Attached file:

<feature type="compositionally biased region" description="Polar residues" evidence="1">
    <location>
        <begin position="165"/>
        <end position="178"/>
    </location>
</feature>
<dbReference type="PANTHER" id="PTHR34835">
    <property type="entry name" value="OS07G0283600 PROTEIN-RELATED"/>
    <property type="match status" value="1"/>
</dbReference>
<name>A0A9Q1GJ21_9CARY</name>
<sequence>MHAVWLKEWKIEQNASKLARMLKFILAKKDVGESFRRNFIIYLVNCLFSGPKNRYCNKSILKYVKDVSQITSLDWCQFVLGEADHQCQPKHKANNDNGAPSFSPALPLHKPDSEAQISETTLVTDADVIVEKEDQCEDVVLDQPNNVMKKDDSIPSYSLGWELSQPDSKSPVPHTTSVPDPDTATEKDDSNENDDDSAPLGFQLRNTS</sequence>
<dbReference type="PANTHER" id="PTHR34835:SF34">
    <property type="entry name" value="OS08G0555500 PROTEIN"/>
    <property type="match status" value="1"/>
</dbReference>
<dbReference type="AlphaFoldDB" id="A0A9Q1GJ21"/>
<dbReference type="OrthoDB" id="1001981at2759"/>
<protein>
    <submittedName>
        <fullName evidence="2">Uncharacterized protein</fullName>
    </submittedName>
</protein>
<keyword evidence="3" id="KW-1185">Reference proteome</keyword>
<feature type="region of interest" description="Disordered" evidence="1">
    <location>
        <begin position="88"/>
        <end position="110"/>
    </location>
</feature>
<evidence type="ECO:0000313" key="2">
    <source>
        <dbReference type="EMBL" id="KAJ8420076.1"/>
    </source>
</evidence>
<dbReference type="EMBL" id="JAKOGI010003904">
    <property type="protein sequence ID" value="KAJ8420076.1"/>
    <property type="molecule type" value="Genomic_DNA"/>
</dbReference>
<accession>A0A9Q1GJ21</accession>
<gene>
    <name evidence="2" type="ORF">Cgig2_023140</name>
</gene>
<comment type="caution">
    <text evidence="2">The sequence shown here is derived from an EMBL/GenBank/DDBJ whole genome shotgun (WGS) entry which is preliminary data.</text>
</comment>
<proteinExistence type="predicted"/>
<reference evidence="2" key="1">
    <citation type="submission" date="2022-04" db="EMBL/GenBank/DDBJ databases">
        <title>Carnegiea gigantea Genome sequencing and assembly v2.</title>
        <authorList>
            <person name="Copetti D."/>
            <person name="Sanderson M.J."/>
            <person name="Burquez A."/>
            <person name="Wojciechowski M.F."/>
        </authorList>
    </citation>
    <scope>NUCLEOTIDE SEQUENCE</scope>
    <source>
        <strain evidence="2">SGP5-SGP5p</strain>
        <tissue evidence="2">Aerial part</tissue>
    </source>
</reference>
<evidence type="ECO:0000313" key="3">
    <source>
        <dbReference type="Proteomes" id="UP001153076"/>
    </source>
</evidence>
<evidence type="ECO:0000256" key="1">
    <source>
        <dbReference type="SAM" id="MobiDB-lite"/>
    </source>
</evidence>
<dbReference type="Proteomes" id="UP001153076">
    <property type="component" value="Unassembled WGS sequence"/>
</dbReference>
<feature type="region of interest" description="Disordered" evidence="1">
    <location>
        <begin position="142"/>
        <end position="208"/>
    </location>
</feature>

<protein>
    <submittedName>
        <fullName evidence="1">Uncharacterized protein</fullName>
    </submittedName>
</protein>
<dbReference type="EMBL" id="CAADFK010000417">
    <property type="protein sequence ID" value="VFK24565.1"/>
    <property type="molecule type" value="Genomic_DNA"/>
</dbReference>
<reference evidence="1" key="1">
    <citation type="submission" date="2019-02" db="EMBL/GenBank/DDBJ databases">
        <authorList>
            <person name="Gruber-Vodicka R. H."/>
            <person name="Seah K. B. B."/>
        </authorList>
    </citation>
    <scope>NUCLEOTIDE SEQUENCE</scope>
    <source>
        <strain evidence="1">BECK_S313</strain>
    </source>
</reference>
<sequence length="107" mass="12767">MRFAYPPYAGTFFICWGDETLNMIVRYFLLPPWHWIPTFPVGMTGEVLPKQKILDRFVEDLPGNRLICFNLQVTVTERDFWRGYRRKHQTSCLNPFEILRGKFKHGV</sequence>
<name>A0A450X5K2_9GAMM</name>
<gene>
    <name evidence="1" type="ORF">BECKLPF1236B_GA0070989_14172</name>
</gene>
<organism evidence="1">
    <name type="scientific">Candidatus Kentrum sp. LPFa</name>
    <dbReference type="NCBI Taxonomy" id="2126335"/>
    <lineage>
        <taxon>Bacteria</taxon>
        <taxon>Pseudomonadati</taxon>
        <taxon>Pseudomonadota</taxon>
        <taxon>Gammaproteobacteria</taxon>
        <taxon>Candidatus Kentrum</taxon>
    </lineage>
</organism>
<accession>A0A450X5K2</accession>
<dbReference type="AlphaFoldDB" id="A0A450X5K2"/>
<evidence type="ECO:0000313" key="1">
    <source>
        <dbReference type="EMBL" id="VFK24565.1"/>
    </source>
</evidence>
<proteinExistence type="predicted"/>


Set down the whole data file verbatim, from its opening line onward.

<feature type="compositionally biased region" description="Polar residues" evidence="1">
    <location>
        <begin position="165"/>
        <end position="178"/>
    </location>
</feature>
<dbReference type="PANTHER" id="PTHR34835">
    <property type="entry name" value="OS07G0283600 PROTEIN-RELATED"/>
    <property type="match status" value="1"/>
</dbReference>
<name>A0A9Q1GJ21_9CARY</name>
<sequence>MHAVWLKEWKIEQNASKLARMLKFILAKKDVGESFRRNFIIYLVNCLFSGPKNRYCNKSILKYVKDVSQITSLDWCQFVLGEADHQCQPKHKANNDNGAPSFSPALPLHKPDSEAQISETTLVTDADVIVEKEDQCEDVVLDQPNNVMKKDDSIPSYSLGWELSQPDSKSPVPHTTSVPDPDTATEKDDSNENDDDSAPLGFQLRNTS</sequence>
<dbReference type="PANTHER" id="PTHR34835:SF34">
    <property type="entry name" value="OS08G0555500 PROTEIN"/>
    <property type="match status" value="1"/>
</dbReference>
<dbReference type="AlphaFoldDB" id="A0A9Q1GJ21"/>
<dbReference type="OrthoDB" id="1001981at2759"/>
<protein>
    <submittedName>
        <fullName evidence="2">Uncharacterized protein</fullName>
    </submittedName>
</protein>
<keyword evidence="3" id="KW-1185">Reference proteome</keyword>
<feature type="region of interest" description="Disordered" evidence="1">
    <location>
        <begin position="88"/>
        <end position="110"/>
    </location>
</feature>
<evidence type="ECO:0000313" key="2">
    <source>
        <dbReference type="EMBL" id="KAJ8420076.1"/>
    </source>
</evidence>
<dbReference type="EMBL" id="JAKOGI010003904">
    <property type="protein sequence ID" value="KAJ8420076.1"/>
    <property type="molecule type" value="Genomic_DNA"/>
</dbReference>
<accession>A0A9Q1GJ21</accession>
<gene>
    <name evidence="2" type="ORF">Cgig2_023140</name>
</gene>
<comment type="caution">
    <text evidence="2">The sequence shown here is derived from an EMBL/GenBank/DDBJ whole genome shotgun (WGS) entry which is preliminary data.</text>
</comment>
<proteinExistence type="predicted"/>
<reference evidence="2" key="1">
    <citation type="submission" date="2022-04" db="EMBL/GenBank/DDBJ databases">
        <title>Carnegiea gigantea Genome sequencing and assembly v2.</title>
        <authorList>
            <person name="Copetti D."/>
            <person name="Sanderson M.J."/>
            <person name="Burquez A."/>
            <person name="Wojciechowski M.F."/>
        </authorList>
    </citation>
    <scope>NUCLEOTIDE SEQUENCE</scope>
    <source>
        <strain evidence="2">SGP5-SGP5p</strain>
        <tissue evidence="2">Aerial part</tissue>
    </source>
</reference>
<evidence type="ECO:0000313" key="3">
    <source>
        <dbReference type="Proteomes" id="UP001153076"/>
    </source>
</evidence>
<evidence type="ECO:0000256" key="1">
    <source>
        <dbReference type="SAM" id="MobiDB-lite"/>
    </source>
</evidence>
<dbReference type="Proteomes" id="UP001153076">
    <property type="component" value="Unassembled WGS sequence"/>
</dbReference>
<feature type="region of interest" description="Disordered" evidence="1">
    <location>
        <begin position="142"/>
        <end position="208"/>
    </location>
</feature>

<protein>
    <submittedName>
        <fullName evidence="1">Uncharacterized protein</fullName>
    </submittedName>
</protein>
<dbReference type="EMBL" id="CAADFK010000417">
    <property type="protein sequence ID" value="VFK24565.1"/>
    <property type="molecule type" value="Genomic_DNA"/>
</dbReference>
<reference evidence="1" key="1">
    <citation type="submission" date="2019-02" db="EMBL/GenBank/DDBJ databases">
        <authorList>
            <person name="Gruber-Vodicka R. H."/>
            <person name="Seah K. B. B."/>
        </authorList>
    </citation>
    <scope>NUCLEOTIDE SEQUENCE</scope>
    <source>
        <strain evidence="1">BECK_S313</strain>
    </source>
</reference>
<sequence length="107" mass="12767">MRFAYPPYAGTFFICWGDETLNMIVRYFLLPPWHWIPTFPVGMTGEVLPKQKILDRFVEDLPGNRLICFNLQVTVTERDFWRGYRRKHQTSCLNPFEILRGKFKHGV</sequence>
<name>A0A450X5K2_9GAMM</name>
<gene>
    <name evidence="1" type="ORF">BECKLPF1236B_GA0070989_14172</name>
</gene>
<organism evidence="1">
    <name type="scientific">Candidatus Kentrum sp. LPFa</name>
    <dbReference type="NCBI Taxonomy" id="2126335"/>
    <lineage>
        <taxon>Bacteria</taxon>
        <taxon>Pseudomonadati</taxon>
        <taxon>Pseudomonadota</taxon>
        <taxon>Gammaproteobacteria</taxon>
        <taxon>Candidatus Kentrum</taxon>
    </lineage>
</organism>
<accession>A0A450X5K2</accession>
<dbReference type="AlphaFoldDB" id="A0A450X5K2"/>
<evidence type="ECO:0000313" key="1">
    <source>
        <dbReference type="EMBL" id="VFK24565.1"/>
    </source>
</evidence>
<proteinExistence type="predicted"/>